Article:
73 FLRA No. 37
OF GOVERNMENT EMPLOYEES
NATIONAL CITIZENSHIP AND IMMIGRATION SERVICE COUNCIL
DEPARTMENT OF HOMELAND SECURITY
U.S. CITIZENSHIP AND IMMIGRATION SERVICES
August 23, 2022
Before the Authority: Ernest DuBester, Chairman, and
Colleen Duffy Kiko and Susan Tsui Grundmann, Members
- Statement of the Case
Arbitrator Shari B. Broder issued an award denying the Union’s grievance because the Union did not demonstrate that the Agency’s failure to follow contractual procedures when issuing a performance appraisal harmed the grievant. The Union filed exceptions to the award on contrary-to-law and essence grounds. Because the Union’s exceptions fail to demonstrate that the award is deficient, we deny them.
- Background and Arbitrator’s Award
The Agency hired the grievant in September 2019. In March 2020, the Agency closed offices due to the COVID-19 pandemic and the grievant started teleworking. As relevant here, in October 2020, the supervisor and grievant met in person and the supervisor asked the grievant to sign an end-of-year performance appraisal. The two did not discuss the appraisal at that time and the supervisor advised the grievant they would discuss it after the grievant received a final signed copy. The grievant signed the appraisal, which rated the grievant at level 3 – “achieved expectations.”
The grievant received a copy of the appraisal on December 4. The Union filed a grievance alleging that the Agency violated Article 37 of the parties’ agreement (Article 37) by failing to discuss the appraisal with the grievant and provide a copy when the grievant signed it. The grievance also alleged that the Agency rated the grievant lower than it should have because the grievant teleworked full time during the appraisal period. In a response to the grievance, the Agency’s district director acknowledged the alleged procedural errors but asserted that those errors had been corrected. The district director also reviewed documentation regarding the grievant’s work and determined that the rating was accurate and not based on the grievant’s telework status. The grievance proceeded to the next step, where the regional director agreed with the district director, noting the Union “provided very little about [the grievant’s] work.” The matter was not resolved and the Union invoked arbitration.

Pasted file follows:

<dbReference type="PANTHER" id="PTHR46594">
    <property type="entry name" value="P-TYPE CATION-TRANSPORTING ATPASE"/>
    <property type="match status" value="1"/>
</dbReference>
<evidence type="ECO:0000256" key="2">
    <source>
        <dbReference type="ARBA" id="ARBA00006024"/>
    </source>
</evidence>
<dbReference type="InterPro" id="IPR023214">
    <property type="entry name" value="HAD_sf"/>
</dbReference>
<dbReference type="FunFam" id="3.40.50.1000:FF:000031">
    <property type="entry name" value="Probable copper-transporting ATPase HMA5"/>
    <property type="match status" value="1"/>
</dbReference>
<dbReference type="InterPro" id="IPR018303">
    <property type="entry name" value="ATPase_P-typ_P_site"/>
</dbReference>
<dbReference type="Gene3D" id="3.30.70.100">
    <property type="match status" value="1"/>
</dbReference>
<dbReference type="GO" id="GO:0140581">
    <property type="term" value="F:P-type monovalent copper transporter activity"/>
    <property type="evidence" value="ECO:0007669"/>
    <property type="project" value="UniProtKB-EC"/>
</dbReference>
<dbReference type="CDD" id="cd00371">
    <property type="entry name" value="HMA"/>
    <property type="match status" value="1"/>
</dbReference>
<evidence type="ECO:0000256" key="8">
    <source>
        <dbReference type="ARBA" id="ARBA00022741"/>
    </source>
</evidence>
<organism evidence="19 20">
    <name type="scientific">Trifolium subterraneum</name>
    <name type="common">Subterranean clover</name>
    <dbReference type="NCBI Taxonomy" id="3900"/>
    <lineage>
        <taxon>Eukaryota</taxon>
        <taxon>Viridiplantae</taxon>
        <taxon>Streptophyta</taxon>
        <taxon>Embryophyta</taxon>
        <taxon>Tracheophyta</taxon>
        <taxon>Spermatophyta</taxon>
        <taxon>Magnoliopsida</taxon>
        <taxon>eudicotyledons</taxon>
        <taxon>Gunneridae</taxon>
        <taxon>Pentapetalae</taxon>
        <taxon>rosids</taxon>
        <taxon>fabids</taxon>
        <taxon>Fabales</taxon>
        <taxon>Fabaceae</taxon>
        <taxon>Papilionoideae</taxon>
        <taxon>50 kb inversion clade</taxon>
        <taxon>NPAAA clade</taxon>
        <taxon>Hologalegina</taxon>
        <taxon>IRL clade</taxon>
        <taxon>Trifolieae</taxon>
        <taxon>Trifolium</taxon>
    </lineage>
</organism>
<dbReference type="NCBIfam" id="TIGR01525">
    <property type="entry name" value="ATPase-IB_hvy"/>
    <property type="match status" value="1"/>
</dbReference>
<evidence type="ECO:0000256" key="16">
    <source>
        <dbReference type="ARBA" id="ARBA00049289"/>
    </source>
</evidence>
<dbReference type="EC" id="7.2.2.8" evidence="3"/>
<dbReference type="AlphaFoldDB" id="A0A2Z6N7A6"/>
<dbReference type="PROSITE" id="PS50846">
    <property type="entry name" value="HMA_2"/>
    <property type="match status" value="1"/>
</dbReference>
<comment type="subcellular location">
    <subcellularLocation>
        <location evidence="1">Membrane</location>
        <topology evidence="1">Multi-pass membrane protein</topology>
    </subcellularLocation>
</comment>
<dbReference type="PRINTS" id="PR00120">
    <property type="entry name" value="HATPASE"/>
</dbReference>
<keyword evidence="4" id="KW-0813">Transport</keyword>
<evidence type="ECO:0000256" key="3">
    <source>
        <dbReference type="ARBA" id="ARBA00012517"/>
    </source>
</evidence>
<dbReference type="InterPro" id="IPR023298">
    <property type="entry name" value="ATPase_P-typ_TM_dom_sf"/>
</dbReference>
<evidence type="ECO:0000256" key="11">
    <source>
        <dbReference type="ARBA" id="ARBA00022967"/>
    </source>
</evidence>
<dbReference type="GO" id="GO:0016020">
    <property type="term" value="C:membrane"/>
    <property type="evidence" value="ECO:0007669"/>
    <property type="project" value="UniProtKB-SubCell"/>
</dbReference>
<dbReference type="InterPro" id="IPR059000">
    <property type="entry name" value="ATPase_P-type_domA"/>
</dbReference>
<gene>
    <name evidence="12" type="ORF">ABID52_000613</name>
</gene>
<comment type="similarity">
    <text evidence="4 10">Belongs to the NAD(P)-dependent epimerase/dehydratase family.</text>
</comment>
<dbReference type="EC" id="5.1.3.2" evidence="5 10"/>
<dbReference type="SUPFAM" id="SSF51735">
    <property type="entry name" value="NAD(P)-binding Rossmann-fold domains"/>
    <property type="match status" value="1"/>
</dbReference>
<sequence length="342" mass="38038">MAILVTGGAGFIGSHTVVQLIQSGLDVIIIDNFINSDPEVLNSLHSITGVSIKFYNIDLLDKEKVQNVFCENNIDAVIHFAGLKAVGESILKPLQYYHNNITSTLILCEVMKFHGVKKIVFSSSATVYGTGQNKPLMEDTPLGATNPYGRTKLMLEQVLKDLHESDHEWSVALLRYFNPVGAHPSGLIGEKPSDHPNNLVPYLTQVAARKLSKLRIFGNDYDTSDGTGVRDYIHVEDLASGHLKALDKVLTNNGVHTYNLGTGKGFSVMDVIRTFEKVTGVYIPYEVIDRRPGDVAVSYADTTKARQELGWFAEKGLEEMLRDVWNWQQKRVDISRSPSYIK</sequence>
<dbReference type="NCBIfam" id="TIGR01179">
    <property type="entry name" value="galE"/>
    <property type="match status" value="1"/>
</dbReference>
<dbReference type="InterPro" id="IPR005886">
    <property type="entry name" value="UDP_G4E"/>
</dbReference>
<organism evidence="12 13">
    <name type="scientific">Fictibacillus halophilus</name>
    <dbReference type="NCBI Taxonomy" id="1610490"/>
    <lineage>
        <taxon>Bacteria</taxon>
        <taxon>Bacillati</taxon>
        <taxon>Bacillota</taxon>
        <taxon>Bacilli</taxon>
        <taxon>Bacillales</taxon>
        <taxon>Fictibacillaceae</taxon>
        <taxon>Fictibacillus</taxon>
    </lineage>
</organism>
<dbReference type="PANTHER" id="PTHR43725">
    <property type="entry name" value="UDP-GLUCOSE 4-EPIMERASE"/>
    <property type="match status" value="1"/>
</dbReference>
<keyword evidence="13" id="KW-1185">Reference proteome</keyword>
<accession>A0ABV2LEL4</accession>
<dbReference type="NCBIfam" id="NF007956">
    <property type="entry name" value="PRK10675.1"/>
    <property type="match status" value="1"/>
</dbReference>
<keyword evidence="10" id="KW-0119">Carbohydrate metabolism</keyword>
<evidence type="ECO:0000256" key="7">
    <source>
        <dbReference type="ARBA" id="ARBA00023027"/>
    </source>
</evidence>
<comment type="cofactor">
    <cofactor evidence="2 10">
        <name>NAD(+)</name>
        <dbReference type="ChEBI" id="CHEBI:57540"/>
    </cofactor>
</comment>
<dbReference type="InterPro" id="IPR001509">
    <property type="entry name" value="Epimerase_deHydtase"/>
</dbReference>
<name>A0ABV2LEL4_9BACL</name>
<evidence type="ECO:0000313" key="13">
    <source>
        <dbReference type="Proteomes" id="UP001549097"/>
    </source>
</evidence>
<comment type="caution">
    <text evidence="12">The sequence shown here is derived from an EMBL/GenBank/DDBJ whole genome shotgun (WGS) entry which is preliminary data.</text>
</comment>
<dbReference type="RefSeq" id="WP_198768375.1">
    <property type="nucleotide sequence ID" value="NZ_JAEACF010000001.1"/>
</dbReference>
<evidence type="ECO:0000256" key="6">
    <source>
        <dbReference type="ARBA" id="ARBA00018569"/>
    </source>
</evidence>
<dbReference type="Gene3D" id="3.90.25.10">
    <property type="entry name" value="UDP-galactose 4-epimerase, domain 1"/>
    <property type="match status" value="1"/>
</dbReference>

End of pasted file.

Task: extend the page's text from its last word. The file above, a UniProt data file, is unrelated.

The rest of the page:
The Arbitrator framed the issue as whether “the Agency violate[d] the [parties’ agreement] with respect to [the grievant’s] performance appraisal.” In resolving that issue, the Arbitrator determined that the manner in which the grievant’s performance rating was conveyed and the substance of the rating “were two separate issues.” The Arbitrator further determined the Union had the burden to demonstrate “by a preponderance of the evidence” that any Agency error in procedure “was harmful, meaning that it substantially harmed or prejudiced the [g]rievant’s rights.”